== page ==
Algebra and geometry, another subject Hacker could do without, help develop logical skills and abstract reasoning so we can understand why we are making less money than before if we get a 20 percent pay cut followed by a 20 percent raise (or a 20 percent raise followed by a 20 percent pay cut—hello, commutative law of multiplication!) or how much merchandise we can purchase if we have \$100 and a 25 percent off coupon.

The missing piece here, for me, is that a whole lot of people who have had algebra don't get this, in my experience. Sure, scientists get it, and business analysts get it, and engineers get it, but they've had more math than high-school algebra, and a whole lot more practice.

This debate isn't likely to end soon, and it's spawned what I think is a fascinating discussion on the blogs.

Dip into it, and enjoy.

-Paul Raeburn

Thanks for the comments. I'm thinking I should have hit harder on the point that when we say "algebra," in this discussion, we could be talking about any number of things, from the simple math carpenters use to relating trigonometric functions to the unit circle. Maybe the question should not be whether we need algebra, but, rather: What algebra do we need?

I've written about this on another blog like yours, arguing that we don't "need" algebra in everyday life.

I'm going to approach this two ways. FIrst, there's the issue of whether people use algebra in their daily lives. I would say unequivocally the answer is yes, even if you aren't conscious of it. Hacker and a lot of other people seem to think "all those funny equations with symbols and such" when they think "algebra." But being able to do a quick calculation in your head to check whether your hourly rate is enough for rent that month is something which many working people do. And many professions, carpentry and plumbing being two, run into simple algebra all the time. No, it isn't a cubic equation. But the guy who built your stairs applied some pretty simple algebraic concepts, even if it was 100 years ago. This is especially true if he had to figure out how much room he had for the stairs to extend and it wasn't a simple 3/4/5 combination. Masonry uses algebra, when you decide how much brick you need and how many courses you will lay down, or how many boxes of floorboards you need to cover the square footge in a home.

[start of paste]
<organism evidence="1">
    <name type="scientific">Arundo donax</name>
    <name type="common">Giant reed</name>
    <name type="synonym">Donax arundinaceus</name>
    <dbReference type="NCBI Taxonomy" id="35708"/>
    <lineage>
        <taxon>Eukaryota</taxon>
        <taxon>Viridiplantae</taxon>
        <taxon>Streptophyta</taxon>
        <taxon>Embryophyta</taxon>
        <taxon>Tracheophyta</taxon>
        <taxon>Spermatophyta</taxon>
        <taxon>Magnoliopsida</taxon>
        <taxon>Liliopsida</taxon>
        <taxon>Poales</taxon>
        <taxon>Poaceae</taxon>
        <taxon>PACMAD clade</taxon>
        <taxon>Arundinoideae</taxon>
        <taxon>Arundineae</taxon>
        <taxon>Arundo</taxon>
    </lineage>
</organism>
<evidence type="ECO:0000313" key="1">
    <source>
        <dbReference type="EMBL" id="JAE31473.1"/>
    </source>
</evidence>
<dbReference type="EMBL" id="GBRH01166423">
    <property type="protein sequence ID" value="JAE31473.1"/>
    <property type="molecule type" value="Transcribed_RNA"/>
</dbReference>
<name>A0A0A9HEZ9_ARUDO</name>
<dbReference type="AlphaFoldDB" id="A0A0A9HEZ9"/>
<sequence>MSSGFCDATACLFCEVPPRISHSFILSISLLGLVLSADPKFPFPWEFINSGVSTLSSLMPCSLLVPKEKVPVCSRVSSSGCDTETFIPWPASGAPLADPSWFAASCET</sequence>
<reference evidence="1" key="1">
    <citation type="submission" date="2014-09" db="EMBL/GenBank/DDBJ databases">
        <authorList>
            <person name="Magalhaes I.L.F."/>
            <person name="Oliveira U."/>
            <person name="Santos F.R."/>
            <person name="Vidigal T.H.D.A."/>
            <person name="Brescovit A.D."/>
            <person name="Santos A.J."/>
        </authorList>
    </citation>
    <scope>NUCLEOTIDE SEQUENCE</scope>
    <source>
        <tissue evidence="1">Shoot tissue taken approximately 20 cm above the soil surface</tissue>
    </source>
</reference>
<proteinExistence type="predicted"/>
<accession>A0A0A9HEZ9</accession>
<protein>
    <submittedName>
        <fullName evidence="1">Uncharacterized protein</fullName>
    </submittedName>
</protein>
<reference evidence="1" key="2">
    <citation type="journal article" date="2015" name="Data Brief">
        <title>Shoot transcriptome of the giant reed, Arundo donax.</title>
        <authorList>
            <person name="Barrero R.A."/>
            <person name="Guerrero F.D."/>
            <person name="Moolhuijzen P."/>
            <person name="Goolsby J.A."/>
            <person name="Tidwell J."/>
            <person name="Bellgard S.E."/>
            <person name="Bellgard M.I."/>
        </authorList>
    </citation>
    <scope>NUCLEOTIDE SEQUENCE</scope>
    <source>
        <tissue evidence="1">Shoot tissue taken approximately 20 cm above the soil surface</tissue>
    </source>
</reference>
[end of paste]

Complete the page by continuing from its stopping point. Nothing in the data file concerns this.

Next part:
This is all pretty simple math, of course, and it isn't the same as more advanced analytic geometry. But it involves algebra nonetheless.

And to Steve Miller's point, I can make lots of really simple agebraic operations look complicated if I use "advanced" notation. But if you say to someone "Multiply the loan by the rate by the term in years and you get the total interest you will pay" that sounds a lot simpler, right? And that latter calculation is much easier to do. Steve is right, though: you have to have the whole concept of plugging numbers into a formula to make not only that loan equation work, but a zillion other things (like hourly rates of pay). And we do it all the time; it's just not called algebra and people make a completely arbitrary distinction between "complicated" and "easy" math.

But the use case isn't the only thing that you need to consider here. There's the knowledge case, and that's where I think poeple make two mistakes. First, assuming that if you don't use knowledge in the way I use knowledge of a recipe to make a cake it isn't terribly useful. The second is assuming that education only serves that purpose.

What do I mean? Let's take your essay and replace all the math terms with history. "But we're here to discuss the journalism, not whether Hacker was right or wrong. Some of the discussion revolves around whether history is an important reason why students drop out of school. That's an important issue for society and for education professionals. But I'm more interested in the broader question: Is history worth knowing?"